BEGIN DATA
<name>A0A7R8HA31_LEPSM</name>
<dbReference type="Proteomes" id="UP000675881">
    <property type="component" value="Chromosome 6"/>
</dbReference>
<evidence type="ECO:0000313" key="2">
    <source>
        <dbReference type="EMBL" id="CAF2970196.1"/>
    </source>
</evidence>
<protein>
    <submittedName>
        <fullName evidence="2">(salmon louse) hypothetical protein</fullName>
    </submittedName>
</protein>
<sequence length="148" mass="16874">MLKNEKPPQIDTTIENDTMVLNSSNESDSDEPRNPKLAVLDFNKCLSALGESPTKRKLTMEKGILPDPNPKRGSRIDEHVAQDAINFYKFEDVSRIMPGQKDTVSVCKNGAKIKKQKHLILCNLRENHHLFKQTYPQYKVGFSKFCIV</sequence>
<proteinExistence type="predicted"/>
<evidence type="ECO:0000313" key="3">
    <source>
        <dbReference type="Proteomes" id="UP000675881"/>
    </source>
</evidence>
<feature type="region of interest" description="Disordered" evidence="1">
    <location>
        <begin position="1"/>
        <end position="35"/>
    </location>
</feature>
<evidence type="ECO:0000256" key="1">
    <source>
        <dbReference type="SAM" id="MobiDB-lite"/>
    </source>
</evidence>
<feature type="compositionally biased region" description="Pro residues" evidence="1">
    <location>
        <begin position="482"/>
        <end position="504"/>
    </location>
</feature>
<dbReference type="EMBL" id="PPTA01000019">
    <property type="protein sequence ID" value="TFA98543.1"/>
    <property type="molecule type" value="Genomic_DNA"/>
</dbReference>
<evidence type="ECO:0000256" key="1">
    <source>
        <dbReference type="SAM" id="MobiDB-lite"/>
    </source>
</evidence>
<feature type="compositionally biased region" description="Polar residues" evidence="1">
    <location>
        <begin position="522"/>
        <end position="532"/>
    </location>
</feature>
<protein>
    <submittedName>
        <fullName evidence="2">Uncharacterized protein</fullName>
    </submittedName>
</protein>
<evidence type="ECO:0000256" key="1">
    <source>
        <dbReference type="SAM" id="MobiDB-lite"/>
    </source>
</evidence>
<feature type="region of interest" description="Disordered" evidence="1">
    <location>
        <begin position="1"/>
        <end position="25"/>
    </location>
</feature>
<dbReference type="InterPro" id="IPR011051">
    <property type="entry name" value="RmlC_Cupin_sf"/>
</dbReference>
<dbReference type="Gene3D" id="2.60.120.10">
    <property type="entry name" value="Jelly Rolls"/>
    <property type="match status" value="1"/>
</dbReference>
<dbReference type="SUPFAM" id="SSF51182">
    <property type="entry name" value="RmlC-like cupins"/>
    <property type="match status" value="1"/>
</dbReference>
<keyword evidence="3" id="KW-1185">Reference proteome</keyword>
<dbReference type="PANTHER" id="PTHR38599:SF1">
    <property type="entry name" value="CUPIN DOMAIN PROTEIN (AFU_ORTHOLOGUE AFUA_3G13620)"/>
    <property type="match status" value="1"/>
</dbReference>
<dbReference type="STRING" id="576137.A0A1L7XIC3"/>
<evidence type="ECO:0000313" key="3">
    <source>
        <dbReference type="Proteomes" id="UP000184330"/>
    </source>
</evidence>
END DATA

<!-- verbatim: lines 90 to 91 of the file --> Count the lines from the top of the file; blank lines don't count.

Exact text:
    </source>
</evidence>